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TitleTelling Pacific Lives: Prisms of Process
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Table of Contents
                            Telling Pacific Lives
Table of Contents
Preface
Telling Pacific Lives: From Archetype to Icon
	Acknowledgements
The Kila Wari Stories: Framing a Life and Preserving a Cosmology
	Genealogy as Wealth and Preface
	Meeting Kila Wari
	Telling the Battles of Kila Wari with Some Contributions from Western History
	The Death of Kila Wari
	The View from the Other Side: A Babaka Story
	Myth, History, and Existence: Some Concluding Remarks
	Acknowledgements
From ‘My Story’ to ‘The Story of Myself’—Colonial Transformations of Personal Narratives among the Motu-Koita of Papua New Guinea
	Motu-Koita Mythopoeia
	Representing Tatana
	Bobby Gaigo’s Story
	Law, History and Autobiography
Mobility, Modernisation and Agency: The Life Story of John Kikang from Papua New Guinea
	Methods and Materials
	Chronology
	Dialogue
	Final Remarks
Surrogacy and the Simulacra of Desire in Heian Japanese Women’s Life Writing
‘The Story that Came to Me’: Gender, Power and Life History Narratives—Reflections on the Ethics of Ethnography in Fiji
A Tartan Clan in Fiji: Narrating the Coloniser ‘Within’ the Colonised
	A Culture of Forgetting
	Background to a Colonial ‘Problem’
		European Assimilation
		Race Mixing and the Blended Child in a Colonial State
		Narrating the Coloniser ‘Within’ the Colonised
	An American Tartan Clan in Fiji
Telling Lives in Tuvalu
My History: My Calling
	Mission History
	Family Background
	1963-1968 Te Po o Tefolaha — Departure Day!
	The Trip to Tarawa
	First School
	The Nuns and Te Buaka
	Immaculate Heart College, Taborio
	Conversion—First Signs
	Changes in the Church
	Tarawa Teachers’ College
	1969-1972—First Teaching Experience
	Conversion to the Catholic Church
	Why I Became a Catholic
	The Novitiate: 1972-1975
Researching, (W)riting, Releasing, and Responses to a Biography of Queen Salote of Tonga
On Being a Participant Biographer: The Search for J.W. Davidson
‘You Did What, Mr President!?!?’ Trying to Write a Biography of Tosiwo Nakayama
	Postscript:
Telling the Life of A.D. Patel
On Writing a Biography of William Pritchard
Writing the Colony: Walter Edward Gudgeon in the Cook Islands, 1898 to 1909
An Accidental Biographer? On Encountering, Yet Again, the Ideas and Actions of J.W. Burton
E.W.P. Chinnery: A Self-Made Anthropologist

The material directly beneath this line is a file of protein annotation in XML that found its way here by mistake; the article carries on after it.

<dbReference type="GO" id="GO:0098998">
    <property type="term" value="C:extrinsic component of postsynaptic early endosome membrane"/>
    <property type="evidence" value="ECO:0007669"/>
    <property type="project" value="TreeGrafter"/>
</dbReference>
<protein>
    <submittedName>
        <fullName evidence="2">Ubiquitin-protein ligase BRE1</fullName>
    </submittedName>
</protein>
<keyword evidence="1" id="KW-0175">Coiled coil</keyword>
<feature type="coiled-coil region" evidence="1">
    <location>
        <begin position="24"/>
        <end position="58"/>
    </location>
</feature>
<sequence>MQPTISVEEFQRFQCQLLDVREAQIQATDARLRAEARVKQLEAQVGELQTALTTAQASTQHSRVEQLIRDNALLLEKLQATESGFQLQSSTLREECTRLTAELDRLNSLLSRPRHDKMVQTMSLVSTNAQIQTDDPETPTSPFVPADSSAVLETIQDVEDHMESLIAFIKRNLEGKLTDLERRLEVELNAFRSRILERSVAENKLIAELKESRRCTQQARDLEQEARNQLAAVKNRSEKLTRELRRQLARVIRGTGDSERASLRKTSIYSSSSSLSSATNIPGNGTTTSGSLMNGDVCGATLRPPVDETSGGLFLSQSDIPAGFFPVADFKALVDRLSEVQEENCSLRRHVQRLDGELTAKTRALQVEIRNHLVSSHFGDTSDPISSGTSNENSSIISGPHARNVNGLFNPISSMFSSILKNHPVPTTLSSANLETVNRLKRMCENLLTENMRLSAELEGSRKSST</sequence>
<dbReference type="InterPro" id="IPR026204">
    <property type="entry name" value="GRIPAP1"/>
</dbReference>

A Biography of Chinnery
	Colonial Government
	Helping and Understanding
	Chinnery at Cambridge
	Return to Papua
	Government Anthropologist
Lives Told: Australians in Papua and New Guinea
	Bibliography
	Biographies Published since December 2005
Biography of a Nation: Compiling a Historical Dictionary of the Solomon Islands
	Volume One
	Volume Two
		Committee
		Solomon Star and SIBC
		National Competition
		Funding
		Publication and Editing
		Referees and Overseas Contributors
		National Library
		The Pitfalls of Writing Entries
	Conclusion
Notes on Contributors
Index
                        
Document Text Contents
Page 1

Telling Pacific lives
PRISMS OF PROCESS

Page 158

This was not the case with the late King. It took some years for me to realise
that although he had kindly provided me with a letter giving me permission to
do research, he was simply not interested in what I was doing, or in anything
about the past. He was sure he was more intelligent, better educated,
higher-ranking, more interesting, and altogether had more of everything than
the late Queen, and he could not understand why people were interested in her
when he was there to be admired. Was he jealous of the love and respect people
had for her?

I was fortunate that when I suffered ‘culture shock’ in 1976, Epeli Hau‘ofa,
who had just returned to Tonga from Canberra and was being very bolshie
(wearing a black beard and a kaftan made of mattress ticking), was writing his
best short stories, and would read them to his wife, Barbara, and me and other
friends in the evenings. Another guide along the way was a Danish man known
as Tavi, who had lived in Tonga since 1953 and had privileged access to the
Palace. His cynical view of Tonga, which had been the paradise of my childhood,
was a great corrective.

Best of all was being introduced by Tonga’s best-known fakaleiti to his
grandmother, a woman of high rank, who loved talking about the old days.
Twice a week I visited her and (without my taking notes) we had wide-ranging
conversations. As soon as I returned to my place, I would type out everything
I could remember her saying. I could check some omissions on my next visit.
Alas, as a postgraduate student, I did not have the money to have her wonderful
collection of photographs copied.

After the PhD thesis was submitted and approved, I was really burnt out,
and wanted to do something else for a while. That was possibly a mistake, but
at the time I was happy to become a freelance book editor and indexer and write
occasional papers on Tonga for conferences and publication.

At last, in 1994 and 1995, I was awarded two fellowships in New Zealand,